The first annual Boston College Emergency Medical Services CPR Marathon will run from 12 p.m. to 12 a.m. this Friday, Sept. 20 in Gasson 100. While the marathon is set to include fun activities and free prizes, its main event is the 12 hours of continuous CPR, which will be performed on dummies.
The marathon is mandatory for all BC EMS members. Every member will be doing either a 30-minute or hour-long shift, according to Katie Piccioli, the organizer of the event and MCAS ’21. Each shift will have three to four members both performing CPR and teaching the procedure to students in attendance.
Piccioli has also decided to give BC students who are CPR certified a chance to participate in the 12-hour marathon, in hopes of getting as many people involved as possible.
“I was in an EMS program in high school and we did a 24-hour CPR marathon,” she said. “It was a big community event and everyone participated in doing 24 hours of CPR. People would come to get their blood pressures checked and there was a lot of cool educational opportunities,” she said.
The primary goal for the event is to forge closer ties between the EMS club and the BC community, according to Piccioli. She said that having an event like the CPR Marathon could improve BC EMS’s reputation among the student body.
“BC EMS has the stigma of getting drunk kids and bringing them to the hospital, so we want a better face for BC EMS,” Piccioli said. “We’re here to help. We’re here to teach people things. We’re here for the students.”
Pioccoili also hopes that BC students’ main takeaway from the marathon is a basic understanding of CPR techniques and emergency care, a skill she said is important for everyone to know.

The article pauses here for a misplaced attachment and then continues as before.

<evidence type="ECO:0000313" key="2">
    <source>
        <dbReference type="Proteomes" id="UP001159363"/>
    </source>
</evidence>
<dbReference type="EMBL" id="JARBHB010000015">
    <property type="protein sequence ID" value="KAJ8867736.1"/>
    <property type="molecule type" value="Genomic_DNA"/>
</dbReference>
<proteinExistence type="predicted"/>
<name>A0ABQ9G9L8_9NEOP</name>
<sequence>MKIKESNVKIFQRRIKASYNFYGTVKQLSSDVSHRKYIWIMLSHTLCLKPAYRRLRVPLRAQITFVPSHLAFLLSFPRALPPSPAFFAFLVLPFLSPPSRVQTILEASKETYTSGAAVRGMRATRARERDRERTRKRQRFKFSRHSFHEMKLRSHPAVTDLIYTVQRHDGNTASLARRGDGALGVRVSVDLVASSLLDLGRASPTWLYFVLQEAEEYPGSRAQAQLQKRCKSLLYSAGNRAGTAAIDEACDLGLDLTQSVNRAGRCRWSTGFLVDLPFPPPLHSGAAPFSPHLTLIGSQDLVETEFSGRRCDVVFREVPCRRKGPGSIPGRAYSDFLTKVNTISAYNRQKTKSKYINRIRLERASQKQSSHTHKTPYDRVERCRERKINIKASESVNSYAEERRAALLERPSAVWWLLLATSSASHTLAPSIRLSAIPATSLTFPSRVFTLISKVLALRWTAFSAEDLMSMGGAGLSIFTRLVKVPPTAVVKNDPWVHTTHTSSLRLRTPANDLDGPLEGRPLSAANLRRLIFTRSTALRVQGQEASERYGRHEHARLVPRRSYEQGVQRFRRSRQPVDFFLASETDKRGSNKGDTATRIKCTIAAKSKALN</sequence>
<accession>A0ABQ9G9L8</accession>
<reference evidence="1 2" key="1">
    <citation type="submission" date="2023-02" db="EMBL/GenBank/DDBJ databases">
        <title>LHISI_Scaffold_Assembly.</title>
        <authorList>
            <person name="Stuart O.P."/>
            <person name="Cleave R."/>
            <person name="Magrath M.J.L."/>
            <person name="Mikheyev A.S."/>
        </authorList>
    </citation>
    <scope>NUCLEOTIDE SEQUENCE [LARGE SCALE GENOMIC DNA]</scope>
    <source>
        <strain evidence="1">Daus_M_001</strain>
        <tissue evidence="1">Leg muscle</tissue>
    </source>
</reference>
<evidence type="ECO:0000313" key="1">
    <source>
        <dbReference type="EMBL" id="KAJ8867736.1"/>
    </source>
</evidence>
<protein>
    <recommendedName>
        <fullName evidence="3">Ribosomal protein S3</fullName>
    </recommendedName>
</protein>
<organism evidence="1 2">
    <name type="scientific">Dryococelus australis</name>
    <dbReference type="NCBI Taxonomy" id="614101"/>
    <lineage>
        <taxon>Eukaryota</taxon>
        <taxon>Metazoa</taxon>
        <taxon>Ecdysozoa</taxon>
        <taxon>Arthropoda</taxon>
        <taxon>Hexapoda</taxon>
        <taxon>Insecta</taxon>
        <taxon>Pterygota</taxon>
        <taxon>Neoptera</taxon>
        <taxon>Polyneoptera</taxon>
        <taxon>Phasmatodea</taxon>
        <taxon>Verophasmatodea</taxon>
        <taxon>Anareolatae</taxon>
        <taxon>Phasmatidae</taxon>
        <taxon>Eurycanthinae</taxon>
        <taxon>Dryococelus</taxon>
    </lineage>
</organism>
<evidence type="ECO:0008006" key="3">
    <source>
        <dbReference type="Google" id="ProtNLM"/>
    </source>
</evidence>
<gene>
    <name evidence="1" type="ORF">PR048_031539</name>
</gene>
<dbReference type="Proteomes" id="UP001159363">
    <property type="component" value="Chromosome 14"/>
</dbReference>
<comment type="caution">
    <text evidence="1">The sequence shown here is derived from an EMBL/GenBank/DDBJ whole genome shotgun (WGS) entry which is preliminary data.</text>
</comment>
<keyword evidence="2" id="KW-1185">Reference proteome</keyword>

Eileen Flynn, a new member of BCEMS and MCAS ’23, emphasized the importance of awareness-spreading events like the CPR Marathon.
“It’s really important for people to know CPR so that if they’re in a situation where someone is having a heart attack they’re able to help,” she said.
BC EMS’ attempt to spread awareness extends beyond BC’s campus, according to Pioccolli. She and the rest of the organization also
“A lot of our public relations officers have been reaching out in the community through the Newton babysitting page and calling schools to see if they can send an email to parents,” Piccioli said.
This year, BC EMS has set up a table full of health education information for children where they will be able to engage in activities such as learning how to call 911, Piccioli said.
Several BC dance groups—including Sexual Chocolate, Fuego, and BCDE—as well as the student vocal group BC Music Guild, will all be making an appearance throughout the evening.
“It’s the combination of having a fun atmosphere with all the dancing and singing groups plus all the education aspect,” Piccioli said. “Just the fact that we’re doing 12 hours of continuous CPR is really cool”.
Featured Image by Celine Lim / Heights Editor